Dana Bubulj: Sculpture, Film, Shadows, Art

Their work, words and wonder

Month: March, 2016

2016 Charity Centurion – Summary

Goodness, it’s over, this year’s Charity Centurion with James Webster –¬† 100 pieces of art and poetry in roughly 30 hours, uploaded to an album on Facebook (I’ll try and find a more easily shareable link soon).

We’re planning on selling these to raise more for Macmillan, along with last year’s for Shelter – so we’ll figure out a decent way to show them online. Thank you so much to all those who supported us with prompts across social media and donations (here’s that link to the Charity Centurion Just Giving page). We couldn’t have done it without you.

Things I learned throughout this process:

  • High chairs and low tables do not a happy back make, and by Sunday night I had even more sympathy for copy-monks than I had already.
  • I finally managed to get a handle on the Chinese ink stones I’ve had since uni and not managed to use to my satisfaction.
  • The J. Herbin ink bought from Cult Pens way back when is still lovely and I need to supplement the reds/pinks I have with more blue/green/browns.
    • On that note, I still adore that site’s “Deep Dark Red”, which is the colour of blood.
  • Other stationery note, Papermate’s Ink Joy Minis, bought in a pack from Ryman for a few quid, are amazing.
  • In keeping the initial prompts more hidden than last time, the works were more related to each side as autonomous entities away from their source. Which actually worked out quite well because it allowed them to flourish a lot more.
  • We had a lot more Classical prompts this time around. Which was interesting (and often involved research!)
  • When sleep deprived, Webster’s poetry is fabulous.

Did something fun to the prompt ‘You’ve got it all backwards’ – claiming it and writing a short text piece, forcing Webster to do art (~meta~). Ended up with a four panel cartoon from him, and a nice way to approach the suggestions with a different perspective.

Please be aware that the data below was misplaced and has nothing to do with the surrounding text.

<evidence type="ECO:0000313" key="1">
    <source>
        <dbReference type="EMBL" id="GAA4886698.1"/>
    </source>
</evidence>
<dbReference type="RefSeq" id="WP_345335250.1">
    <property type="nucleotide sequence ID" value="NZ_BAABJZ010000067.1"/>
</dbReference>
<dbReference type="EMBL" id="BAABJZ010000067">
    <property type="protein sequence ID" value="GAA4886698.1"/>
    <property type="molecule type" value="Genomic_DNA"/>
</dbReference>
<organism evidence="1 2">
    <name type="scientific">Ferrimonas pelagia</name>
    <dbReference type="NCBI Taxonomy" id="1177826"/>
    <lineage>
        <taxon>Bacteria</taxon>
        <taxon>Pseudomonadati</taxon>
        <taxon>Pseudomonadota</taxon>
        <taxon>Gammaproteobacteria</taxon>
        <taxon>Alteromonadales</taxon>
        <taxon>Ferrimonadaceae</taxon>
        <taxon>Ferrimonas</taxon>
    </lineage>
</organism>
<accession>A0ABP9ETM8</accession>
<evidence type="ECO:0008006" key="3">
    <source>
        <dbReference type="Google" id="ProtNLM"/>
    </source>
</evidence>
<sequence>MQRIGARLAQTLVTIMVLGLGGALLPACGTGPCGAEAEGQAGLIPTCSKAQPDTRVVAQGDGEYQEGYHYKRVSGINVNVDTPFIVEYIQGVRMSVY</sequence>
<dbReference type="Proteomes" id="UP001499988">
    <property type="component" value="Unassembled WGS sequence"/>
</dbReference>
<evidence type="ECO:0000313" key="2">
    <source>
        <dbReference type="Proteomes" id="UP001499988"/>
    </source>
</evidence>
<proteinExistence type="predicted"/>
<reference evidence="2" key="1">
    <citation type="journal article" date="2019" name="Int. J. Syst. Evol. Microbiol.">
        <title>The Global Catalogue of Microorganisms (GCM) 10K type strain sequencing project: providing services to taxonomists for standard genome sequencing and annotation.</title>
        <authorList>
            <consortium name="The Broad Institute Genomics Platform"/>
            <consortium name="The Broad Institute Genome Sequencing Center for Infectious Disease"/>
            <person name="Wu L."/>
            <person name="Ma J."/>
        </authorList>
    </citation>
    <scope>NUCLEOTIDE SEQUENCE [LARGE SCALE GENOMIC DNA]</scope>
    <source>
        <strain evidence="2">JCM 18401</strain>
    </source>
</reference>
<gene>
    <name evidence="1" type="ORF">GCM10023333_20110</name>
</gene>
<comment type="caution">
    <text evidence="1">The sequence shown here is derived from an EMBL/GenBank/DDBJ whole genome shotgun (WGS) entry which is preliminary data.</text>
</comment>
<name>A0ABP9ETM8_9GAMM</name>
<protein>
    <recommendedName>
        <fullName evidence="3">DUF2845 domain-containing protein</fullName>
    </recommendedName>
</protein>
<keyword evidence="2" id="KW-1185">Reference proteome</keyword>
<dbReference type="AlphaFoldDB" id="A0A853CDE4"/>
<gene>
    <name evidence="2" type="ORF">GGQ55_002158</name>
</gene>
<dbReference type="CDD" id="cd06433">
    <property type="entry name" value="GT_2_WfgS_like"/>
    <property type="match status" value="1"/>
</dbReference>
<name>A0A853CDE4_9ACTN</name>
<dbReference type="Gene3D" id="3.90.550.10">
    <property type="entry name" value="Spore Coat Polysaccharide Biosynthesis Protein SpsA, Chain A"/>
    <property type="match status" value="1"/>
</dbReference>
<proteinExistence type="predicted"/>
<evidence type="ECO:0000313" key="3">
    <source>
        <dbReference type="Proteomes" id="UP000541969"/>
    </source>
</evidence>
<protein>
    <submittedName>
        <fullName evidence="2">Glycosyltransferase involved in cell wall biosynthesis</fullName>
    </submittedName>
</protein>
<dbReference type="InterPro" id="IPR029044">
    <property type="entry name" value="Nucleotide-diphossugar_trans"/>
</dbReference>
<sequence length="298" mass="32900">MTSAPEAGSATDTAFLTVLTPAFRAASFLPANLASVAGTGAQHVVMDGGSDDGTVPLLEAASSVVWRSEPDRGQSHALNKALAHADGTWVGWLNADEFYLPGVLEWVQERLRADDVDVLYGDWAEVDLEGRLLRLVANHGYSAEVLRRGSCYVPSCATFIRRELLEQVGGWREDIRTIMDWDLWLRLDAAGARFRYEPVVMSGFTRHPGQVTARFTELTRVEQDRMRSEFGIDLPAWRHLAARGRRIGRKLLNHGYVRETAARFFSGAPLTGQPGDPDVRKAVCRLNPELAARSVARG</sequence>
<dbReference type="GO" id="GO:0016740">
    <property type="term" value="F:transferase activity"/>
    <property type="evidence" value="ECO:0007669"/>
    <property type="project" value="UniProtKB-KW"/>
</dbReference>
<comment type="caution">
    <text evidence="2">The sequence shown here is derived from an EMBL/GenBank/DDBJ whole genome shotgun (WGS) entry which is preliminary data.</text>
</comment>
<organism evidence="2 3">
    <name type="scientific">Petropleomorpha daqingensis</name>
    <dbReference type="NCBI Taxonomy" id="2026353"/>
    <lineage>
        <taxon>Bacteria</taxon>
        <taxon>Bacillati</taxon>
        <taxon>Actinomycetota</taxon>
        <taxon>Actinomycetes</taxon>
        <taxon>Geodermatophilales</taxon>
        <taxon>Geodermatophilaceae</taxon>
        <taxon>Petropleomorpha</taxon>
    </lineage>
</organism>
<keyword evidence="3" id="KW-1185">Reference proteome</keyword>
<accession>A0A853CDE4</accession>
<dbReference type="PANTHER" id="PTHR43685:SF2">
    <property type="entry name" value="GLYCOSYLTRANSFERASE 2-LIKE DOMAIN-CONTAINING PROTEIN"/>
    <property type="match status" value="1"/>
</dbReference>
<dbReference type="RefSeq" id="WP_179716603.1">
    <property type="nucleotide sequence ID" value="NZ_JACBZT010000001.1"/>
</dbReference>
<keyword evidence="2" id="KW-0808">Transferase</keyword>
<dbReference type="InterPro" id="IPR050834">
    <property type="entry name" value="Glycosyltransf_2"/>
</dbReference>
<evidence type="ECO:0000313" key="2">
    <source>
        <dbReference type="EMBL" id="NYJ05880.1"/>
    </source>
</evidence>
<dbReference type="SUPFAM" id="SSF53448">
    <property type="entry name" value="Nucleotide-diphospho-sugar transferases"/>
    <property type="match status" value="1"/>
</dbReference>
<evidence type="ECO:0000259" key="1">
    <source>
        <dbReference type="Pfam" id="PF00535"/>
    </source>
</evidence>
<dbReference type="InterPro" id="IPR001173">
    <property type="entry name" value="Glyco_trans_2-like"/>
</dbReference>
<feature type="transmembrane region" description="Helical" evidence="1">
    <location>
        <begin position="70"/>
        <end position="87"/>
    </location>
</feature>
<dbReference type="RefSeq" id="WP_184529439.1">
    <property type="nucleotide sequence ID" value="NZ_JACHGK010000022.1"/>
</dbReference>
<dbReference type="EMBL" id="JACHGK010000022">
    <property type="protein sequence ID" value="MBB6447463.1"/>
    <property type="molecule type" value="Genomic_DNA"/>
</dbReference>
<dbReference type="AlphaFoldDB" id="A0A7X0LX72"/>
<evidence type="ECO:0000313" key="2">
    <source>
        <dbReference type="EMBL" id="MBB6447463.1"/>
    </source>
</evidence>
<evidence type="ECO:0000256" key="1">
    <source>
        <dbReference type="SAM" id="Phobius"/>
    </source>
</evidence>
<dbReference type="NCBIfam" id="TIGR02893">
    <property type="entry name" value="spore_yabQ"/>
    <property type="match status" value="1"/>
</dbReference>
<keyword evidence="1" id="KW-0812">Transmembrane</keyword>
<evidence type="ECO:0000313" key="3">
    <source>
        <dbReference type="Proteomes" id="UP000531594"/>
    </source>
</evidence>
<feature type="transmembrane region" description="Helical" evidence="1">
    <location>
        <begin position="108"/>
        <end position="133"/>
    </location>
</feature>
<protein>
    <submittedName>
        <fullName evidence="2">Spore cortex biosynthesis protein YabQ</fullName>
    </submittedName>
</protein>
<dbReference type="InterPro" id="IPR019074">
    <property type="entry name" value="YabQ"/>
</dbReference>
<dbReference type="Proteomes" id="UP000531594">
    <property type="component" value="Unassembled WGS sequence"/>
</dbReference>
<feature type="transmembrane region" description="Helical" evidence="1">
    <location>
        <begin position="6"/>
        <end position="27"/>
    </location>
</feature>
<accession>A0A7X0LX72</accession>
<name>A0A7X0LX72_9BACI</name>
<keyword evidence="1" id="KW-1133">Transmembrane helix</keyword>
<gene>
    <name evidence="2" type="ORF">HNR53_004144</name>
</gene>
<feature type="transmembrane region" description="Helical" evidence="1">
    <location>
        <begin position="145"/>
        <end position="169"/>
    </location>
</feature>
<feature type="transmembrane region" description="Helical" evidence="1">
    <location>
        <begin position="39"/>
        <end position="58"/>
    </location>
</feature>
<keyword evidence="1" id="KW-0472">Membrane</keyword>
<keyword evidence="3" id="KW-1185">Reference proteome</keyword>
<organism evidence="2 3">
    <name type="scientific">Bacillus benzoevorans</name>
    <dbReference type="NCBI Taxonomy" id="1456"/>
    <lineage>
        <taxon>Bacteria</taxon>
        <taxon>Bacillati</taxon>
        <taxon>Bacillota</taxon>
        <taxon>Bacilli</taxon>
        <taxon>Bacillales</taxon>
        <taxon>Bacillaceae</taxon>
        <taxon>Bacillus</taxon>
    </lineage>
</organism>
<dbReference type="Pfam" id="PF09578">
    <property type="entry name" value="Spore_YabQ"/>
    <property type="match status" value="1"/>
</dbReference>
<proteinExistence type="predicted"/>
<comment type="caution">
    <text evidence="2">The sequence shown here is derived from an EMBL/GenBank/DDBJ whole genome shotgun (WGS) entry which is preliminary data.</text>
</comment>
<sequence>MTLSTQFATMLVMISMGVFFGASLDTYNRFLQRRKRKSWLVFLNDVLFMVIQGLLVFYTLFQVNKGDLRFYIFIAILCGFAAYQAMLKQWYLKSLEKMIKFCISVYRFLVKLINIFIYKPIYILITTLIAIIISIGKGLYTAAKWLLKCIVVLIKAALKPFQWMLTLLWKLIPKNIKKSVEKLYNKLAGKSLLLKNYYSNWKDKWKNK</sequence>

Speaking of doing things with a bit more background prep, there were one or two homages – to old art deco posters, old postcards, and reference books. Should do more of that, I think – as publishing itself is such an interesting and varied visual medium.

I also used one or two pages from a job-lot of old learning-to-read books I bought for this weekend, but didn’t end up using much from. It’s always more satisfying keeping pages removed to a minimum and seeing what you can make from the text in the discarded edges.

Three more favourites under the cut:-

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Charity centurion

Well, we’re doing it -The Charity Centurion for Macmillan. And it’s quite different to last year.
First impressions after a full first day is that we’ve grown as creators. Knowing the drill, as it were, the room was set up in due time, the tea made. We also had  a benchmark of last year to base our output on. And remembered how hectic the second day was. The second day that’s ahead of us now!
But enough of that, what you want to see are finished pieces. I think both James and myself can say we’re more satisfied with a greater majority of our sides in execution – (to the expense of time taken!) Clearer themes less distracted, more coherent images.